• Try talk therapy. If you’re still having trouble coping with your hair loss, there is no shame in seeking help! Rather than feeling weak or silly for going to a therapist for your hair loss, think of it as a step toward better mental health in general. No matter what causes them, issues with anxiety, depression, and low self-esteem can impact your mental health and talk therapy is widely recognized as one of the most effective forms of treatment for mental health issues.

You may not have a choice about losing your hair, but you can choose how you respond. You can either live in denial and allow your hair loss to destroy your confidence and reduce your quality of life, or you can take it for what it is and learn to deal with it. Confidence is a choice and, in spite of your hair loss, it is one that you should be making each and every day.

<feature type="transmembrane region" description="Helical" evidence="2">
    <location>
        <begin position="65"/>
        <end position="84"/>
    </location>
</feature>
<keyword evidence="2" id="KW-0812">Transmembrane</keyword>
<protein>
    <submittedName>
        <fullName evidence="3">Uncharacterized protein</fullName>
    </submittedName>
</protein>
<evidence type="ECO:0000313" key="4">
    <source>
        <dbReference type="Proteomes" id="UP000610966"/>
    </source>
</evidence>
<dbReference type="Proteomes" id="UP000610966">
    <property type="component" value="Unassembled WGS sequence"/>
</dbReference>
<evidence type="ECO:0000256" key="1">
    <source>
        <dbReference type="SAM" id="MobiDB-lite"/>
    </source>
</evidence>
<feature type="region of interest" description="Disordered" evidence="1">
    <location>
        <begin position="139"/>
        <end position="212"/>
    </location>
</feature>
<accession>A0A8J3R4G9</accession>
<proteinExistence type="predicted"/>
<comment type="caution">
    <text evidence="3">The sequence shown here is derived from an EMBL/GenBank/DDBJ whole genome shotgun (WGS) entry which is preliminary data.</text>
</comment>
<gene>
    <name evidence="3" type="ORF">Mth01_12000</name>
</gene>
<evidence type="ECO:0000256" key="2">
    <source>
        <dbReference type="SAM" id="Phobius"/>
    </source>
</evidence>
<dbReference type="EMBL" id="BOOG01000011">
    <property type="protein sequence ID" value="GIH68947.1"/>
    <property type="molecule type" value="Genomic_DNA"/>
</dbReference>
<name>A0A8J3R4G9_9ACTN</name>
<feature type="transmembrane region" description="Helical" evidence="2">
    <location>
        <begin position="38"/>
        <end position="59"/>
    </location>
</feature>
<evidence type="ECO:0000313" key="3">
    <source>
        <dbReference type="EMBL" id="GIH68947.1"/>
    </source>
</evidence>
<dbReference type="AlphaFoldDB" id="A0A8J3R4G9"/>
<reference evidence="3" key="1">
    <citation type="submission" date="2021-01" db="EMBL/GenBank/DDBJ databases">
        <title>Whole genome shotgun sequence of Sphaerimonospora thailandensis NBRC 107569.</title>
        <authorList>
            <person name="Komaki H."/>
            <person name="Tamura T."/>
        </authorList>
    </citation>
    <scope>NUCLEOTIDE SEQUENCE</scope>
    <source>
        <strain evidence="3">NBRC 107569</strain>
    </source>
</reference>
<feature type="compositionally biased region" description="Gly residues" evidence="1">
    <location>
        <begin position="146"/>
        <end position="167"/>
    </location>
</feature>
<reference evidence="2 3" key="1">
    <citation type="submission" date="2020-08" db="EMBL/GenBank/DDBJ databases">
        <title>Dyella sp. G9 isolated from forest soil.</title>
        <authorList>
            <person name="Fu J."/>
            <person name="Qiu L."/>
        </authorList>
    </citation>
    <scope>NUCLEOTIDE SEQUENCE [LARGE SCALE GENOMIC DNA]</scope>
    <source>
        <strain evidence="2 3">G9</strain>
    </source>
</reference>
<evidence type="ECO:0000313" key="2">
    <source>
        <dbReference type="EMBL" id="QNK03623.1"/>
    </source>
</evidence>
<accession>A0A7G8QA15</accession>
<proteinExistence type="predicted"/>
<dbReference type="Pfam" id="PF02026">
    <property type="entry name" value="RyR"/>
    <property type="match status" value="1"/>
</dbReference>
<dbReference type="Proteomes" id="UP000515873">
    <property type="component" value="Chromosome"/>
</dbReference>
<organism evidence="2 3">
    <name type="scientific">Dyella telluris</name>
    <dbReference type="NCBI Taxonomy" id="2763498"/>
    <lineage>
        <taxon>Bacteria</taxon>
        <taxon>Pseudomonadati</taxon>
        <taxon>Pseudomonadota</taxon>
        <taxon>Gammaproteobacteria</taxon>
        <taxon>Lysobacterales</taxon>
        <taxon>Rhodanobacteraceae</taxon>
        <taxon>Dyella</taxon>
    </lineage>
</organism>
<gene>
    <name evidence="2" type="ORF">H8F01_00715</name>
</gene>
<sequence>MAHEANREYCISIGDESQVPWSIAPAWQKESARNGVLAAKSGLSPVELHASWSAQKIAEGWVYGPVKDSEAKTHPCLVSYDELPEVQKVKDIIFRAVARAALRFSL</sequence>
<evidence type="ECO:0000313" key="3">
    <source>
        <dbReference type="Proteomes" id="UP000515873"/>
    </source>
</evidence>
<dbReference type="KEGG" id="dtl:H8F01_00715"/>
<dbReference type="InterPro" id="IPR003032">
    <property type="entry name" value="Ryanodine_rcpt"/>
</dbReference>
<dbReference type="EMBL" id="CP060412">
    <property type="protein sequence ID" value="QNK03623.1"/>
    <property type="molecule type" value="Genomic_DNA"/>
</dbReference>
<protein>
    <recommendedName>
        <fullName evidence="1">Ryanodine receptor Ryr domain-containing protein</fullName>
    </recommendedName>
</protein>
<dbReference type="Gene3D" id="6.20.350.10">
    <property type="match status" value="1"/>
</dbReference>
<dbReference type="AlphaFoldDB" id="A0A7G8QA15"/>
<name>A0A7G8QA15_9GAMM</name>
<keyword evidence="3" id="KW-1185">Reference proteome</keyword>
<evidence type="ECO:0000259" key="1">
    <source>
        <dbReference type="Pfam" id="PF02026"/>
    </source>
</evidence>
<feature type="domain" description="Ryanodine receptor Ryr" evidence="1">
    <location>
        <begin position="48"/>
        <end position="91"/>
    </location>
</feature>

Important Safety Information

IMPORTANT SAFETY INFORMATION

Finasteride is for use by MEN ONLY and should NOT be used by women or children.

Read this Patient Information before you start taking Finasteride and each time you get a refill. There may be new information. This information does not take the place of talking with your healthcare provider about your medical condition or treatment.

What is Finasteride?

Finasteride is a prescription medicine used for the treatment of male pattern hair loss (androgenetic alopecia).

It is not known if Finasteride works for a receding hairline on either side of and above your forehead (temporal area).

Finasteride is not for use by women and children.

Who should not take Finasteride?

Do not take Finasteride if you: